Editors' Note: Beta or prerelease software is not intended for inexperienced users, as the software may contain bugs or may potentially damage your system. We strongly recommend that users exercise caution and save all mission-critical data before installing or using this software.
by: Seth Rosenblatt on June 08, 2011
The bottom line: If you like living your digital life in the browser, then Chrome OS could be a clarion call that's hard to resist. It's fast, it's geared for an Internet tether yet able to function on its own, and it's a bold step into the future of how operating systems work. However, it's untested on a large scale, and concerns about its effectiveness and utility are not without merit.
Welcome to the Chrome channel. Available on laptops from Samsung and Acer, Google's new operating system is all Chrome, all the time. If you absolutely loathe the Chrome browser, it's highly unlikely that you'll enjoy this operating system, because it's basically Chrome on performance-enhancing drugs. On the other hand, if you love Chrome, then Chrome OS is a big heaping helping of Chrome with some extra Chrome on the side and then Chrome for dessert.
When the limited-edition Cr-48 laptop and beta version of Chrome OS were released in December 2010, the best things about the operating system were telegraphed by the browser, and Chrome OS beta's shortcomings were more related to anemic hardware than anything else. The operating system did have definite problems back then, most notably a missing local file-browsing tool. As you'll see in the review, most of the operating system gaps have been fixed with varying results.
It's also important to note that, like Chrome-the-browser, Chrome-the-OS has an open-source sibling available, called Chromium OS. If you like coding and developing, this is likely going to be your best bet for exploring what makes Chrome OS tick.
Google unleashes Chrome OS beta
Please note that because of the similarities between the Chrome browser and the Chrome OS, parts of the Chrome review have been reproduced here where applicable.
Installation is not an issue for the Chrome OS since it comes preinstalled. There is a simple setup procedure, however. When you start up your system, it's recommended that you sign in using a Google account. You're not required to, and if you'd prefer you can opt for the guest mode.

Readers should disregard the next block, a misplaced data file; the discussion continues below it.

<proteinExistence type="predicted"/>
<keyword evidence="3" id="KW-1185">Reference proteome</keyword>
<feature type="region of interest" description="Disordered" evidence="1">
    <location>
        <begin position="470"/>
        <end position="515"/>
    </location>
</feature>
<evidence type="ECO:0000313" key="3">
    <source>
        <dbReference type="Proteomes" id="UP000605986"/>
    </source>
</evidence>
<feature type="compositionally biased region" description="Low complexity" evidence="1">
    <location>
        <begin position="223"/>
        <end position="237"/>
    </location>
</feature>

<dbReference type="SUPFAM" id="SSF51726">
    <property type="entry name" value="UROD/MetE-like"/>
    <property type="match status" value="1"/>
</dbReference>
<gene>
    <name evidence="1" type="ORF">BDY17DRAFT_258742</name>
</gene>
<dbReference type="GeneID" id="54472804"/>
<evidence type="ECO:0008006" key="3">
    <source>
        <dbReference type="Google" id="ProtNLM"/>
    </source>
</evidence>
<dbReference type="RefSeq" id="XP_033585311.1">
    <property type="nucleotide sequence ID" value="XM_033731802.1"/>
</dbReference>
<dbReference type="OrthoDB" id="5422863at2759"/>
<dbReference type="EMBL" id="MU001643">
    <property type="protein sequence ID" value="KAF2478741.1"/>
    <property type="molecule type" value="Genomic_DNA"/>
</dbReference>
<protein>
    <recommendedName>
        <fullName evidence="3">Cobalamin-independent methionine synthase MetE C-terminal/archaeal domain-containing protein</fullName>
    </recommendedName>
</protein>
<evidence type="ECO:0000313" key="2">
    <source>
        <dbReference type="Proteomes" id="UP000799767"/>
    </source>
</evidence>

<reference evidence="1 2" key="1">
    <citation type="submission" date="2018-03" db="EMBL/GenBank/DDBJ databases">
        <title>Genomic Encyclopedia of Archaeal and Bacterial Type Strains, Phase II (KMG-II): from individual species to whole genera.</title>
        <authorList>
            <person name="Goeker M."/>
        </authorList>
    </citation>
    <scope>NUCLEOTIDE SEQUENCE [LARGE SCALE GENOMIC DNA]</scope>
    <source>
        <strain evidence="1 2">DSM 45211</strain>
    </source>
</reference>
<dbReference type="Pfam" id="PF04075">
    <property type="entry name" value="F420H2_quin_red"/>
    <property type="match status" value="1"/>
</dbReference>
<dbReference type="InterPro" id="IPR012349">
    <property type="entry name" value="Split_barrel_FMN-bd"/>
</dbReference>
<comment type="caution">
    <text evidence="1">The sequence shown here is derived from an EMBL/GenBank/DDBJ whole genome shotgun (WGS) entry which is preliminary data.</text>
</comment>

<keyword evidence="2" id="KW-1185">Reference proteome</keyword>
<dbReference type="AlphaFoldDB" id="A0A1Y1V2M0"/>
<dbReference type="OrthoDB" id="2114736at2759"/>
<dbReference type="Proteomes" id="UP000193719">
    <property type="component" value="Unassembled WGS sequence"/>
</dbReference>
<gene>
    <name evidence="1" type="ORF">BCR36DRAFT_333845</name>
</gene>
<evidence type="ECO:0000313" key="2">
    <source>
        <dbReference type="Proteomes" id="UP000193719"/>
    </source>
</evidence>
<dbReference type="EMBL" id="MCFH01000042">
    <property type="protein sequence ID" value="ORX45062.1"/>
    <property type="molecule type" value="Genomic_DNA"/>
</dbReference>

Guest mode in Chrome OS cleverly uses the Chrome browser's trackless browsing mode, called Incognito. Incognito prevents guest users from leaving any traces of their session, as well as keeping them from making any changes to your apps and other settings.
After choosing your log-in method, you're asked to read through and accept the EULA. This will only appear for the initial log-in; it won't show up for subsequent uses and users. Next, Google asks you to take a photo of yourself with the built-in Webcam. It's not clear if this new avatar will eventually replace your existing Google account avatar, although for now it doesn't. It's also not clear why Chrome OS doesn't just use your existing avatar. It'd be interesting if Google introduced facial recognition technology as a log-in option, currently available in programs like Luxand Blink. Either way, if taking the Webcam photo annoys you, you can skip the procedure at the bottom of the window.
Chrome then takes anywhere from 30 to 60 seconds to synchronize your Google settings, if any, and then the computer is ready to be used. There's no doubt that the EULA is annoying, but we've never seen another new, unused operating system start so quickly.
The interface remains the least changed aspect of Chrome OS. The menu placement is the same, and the tab look and layout are the same. Chrome OS does have traditional laptop status indicators in the upper-right corner. Also shown are a clock, a Wi-Fi status indicator, and a battery meter. Clicking on each one reveals more options, including toggling 24-hour mode, Wi-Fi, and cellular service.
The look of Chrome has changed remarkably little since its surprise debut in September 2008. Tabs are on top, the location bar--which Google likes to call the Omnibar--dominates the minimalist design, and the browser has few visible control buttons besides Back, Forward, and a combined Stop/Reload button. Although some may not like the tabs on top, we find it to be aesthetically preferable because it leaves more room below for the Web site we're looking at.
The interface's strongest point is also its weakness. What works well in the browser works well here, but the faults of one are reflected in the other too. Google has spent much of the past six months moving menus from separate windows into their own tabs, and has included a settings search box for easily finding settings.